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Gametek Files Complaint Over a Virtual Goods Payment Patent

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Gametek has filed a complaint for patent infringement against a large number of game and game-related companies over a virtual goods payment patent

The patent issued based on an application originally filed September 29, 2000, and claims priority to a provisional application filed June 20, 2000. The patent issued July 11, 2006. We are happy to provide you a copy of the extensive prosecution history, but it is too large to provide a link here.

One of the independent claims recites as follows:

15. A method of managing the operation of a game which includes a game environment, and is programmed to control a gaming action of at least one of a plurality of users, said managing method using a programmed computer to effect the following steps: a) tracking the activity of the at least one user in the course of the gaming action; b) creating an account for the at least one user for maintaining a balance of the at least one user; c) enabling the at least one user to select at least one of a plurality of game objects; d) setting the purchase price of the at least one game object; e) comparing the account balance with the set price of the at least one game object and, determining if the user's account balance is not less than the set price, then the at least one user is eligible to purchase the one selected game object; f) presenting to the at least one user an offer to purchase the game object dependent upon a group of game parameters comprising the tracked activity of the at least one user, and an indication of whether the at least one user has made a commitment of consideration to purchase the one selected game object; g) ordering the at least one selected game object without interrupting the gaming action of the at least one user; and h) supplying the selected one game object to the at least one user without interruption of the gaming action of the at least one user and incorporating the game object into the game.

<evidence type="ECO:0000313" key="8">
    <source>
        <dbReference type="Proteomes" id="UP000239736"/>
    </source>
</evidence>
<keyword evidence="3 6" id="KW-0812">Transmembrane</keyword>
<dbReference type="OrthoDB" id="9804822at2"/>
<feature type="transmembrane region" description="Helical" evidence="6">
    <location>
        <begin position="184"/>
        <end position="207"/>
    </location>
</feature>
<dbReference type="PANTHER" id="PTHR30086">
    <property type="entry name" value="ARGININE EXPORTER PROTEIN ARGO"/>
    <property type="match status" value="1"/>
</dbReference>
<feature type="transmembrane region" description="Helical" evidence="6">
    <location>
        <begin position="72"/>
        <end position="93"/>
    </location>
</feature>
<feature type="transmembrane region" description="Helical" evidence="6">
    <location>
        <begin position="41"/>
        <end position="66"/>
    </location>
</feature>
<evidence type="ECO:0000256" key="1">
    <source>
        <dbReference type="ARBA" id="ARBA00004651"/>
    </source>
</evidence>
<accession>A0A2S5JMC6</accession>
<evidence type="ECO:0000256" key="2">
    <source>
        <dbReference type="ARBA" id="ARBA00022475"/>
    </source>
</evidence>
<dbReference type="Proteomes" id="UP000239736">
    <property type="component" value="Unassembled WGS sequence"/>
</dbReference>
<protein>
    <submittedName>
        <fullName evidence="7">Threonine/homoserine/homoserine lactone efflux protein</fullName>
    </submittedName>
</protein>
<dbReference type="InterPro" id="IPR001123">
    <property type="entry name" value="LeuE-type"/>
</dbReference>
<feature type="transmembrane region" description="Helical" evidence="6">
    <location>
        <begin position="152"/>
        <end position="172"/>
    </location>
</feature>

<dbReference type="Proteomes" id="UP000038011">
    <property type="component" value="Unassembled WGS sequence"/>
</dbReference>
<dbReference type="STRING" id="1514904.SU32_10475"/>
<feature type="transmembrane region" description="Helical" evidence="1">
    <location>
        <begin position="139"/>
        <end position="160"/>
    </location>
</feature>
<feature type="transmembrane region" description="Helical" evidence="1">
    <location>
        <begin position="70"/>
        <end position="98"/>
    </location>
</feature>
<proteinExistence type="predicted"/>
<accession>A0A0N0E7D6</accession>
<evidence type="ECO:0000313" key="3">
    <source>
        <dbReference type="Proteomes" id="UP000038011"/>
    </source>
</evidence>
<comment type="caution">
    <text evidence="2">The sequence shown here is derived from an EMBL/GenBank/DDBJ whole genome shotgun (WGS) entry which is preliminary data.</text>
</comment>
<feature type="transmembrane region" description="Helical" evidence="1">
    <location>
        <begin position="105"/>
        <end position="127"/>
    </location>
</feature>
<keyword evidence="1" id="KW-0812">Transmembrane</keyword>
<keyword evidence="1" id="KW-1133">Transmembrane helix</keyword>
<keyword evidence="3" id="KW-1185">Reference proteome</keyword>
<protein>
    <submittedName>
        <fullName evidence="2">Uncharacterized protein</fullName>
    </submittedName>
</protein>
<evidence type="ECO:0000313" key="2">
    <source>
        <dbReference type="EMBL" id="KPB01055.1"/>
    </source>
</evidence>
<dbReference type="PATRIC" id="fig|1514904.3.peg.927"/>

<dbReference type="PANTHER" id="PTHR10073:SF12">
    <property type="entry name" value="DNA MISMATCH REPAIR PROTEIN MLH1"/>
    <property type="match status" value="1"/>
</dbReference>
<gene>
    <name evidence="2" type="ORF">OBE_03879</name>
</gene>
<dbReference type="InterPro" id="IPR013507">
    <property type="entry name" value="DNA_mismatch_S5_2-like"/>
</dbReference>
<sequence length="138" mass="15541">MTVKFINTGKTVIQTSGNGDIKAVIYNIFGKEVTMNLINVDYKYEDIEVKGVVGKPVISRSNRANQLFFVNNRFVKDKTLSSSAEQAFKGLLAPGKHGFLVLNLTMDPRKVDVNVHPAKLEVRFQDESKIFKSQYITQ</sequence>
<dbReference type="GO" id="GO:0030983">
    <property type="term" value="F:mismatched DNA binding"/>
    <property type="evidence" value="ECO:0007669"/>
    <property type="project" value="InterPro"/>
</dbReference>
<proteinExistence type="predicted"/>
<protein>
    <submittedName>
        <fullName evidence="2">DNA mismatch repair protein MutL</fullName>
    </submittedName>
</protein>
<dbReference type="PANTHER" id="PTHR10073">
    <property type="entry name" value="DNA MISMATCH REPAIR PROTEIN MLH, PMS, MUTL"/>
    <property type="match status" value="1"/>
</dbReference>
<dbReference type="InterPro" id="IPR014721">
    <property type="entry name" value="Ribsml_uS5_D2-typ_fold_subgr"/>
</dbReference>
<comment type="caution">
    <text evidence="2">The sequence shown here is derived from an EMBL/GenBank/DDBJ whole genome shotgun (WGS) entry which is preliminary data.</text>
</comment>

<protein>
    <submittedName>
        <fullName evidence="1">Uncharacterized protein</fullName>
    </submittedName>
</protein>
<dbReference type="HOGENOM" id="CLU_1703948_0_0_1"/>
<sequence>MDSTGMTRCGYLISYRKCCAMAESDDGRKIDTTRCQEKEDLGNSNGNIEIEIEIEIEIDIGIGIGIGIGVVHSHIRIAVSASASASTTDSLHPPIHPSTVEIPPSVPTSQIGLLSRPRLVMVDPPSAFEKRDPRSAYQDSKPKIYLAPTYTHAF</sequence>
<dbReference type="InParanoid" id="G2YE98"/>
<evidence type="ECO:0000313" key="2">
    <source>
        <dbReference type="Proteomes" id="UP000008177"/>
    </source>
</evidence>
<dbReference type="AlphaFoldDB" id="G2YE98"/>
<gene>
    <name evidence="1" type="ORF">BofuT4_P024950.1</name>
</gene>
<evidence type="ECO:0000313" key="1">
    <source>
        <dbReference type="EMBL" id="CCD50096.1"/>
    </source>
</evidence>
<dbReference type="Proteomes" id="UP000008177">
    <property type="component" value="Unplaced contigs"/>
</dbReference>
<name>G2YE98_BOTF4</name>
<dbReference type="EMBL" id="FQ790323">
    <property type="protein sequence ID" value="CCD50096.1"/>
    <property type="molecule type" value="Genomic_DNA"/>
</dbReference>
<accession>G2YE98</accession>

The basis for the patent being granted is set forth in the Examiner's reasons for allowance [Click here for a copy]. In part, the examiner refers to console-based games but noted that none of these "disclose offering a game object to a user for a price and allowing the user to access and incorporate said object in a game without interrupting the game." The examiner also referred to other prior art and said "the instant invention is distinguished from the prior art...as the system tracks a user's gaming actions...determines where a user is eligible to purchase a game object based on the user's account balance...presents and offer to the user to purchase the game object based on ...[the] tracked gaming action, [where] the user purchases and is supplied with the game object without interrupting the gaming action, and the object is incorporated into the game."

Does anyone think that the use of player accounts to enable in-game purchases was new in 2000?

We have collected prior art that may impact the validity of this patent. We have been in touch with some companies and are reaching out to others regarding a potential joint defense group. Even companies who have not yet been sued may be interested in monitoring this case and/or helping to invalidate the patent.

We will provide additional postings here. Please check back.

If you have information to share or have additional questions, please contact us at: Virtual Goods Payment Team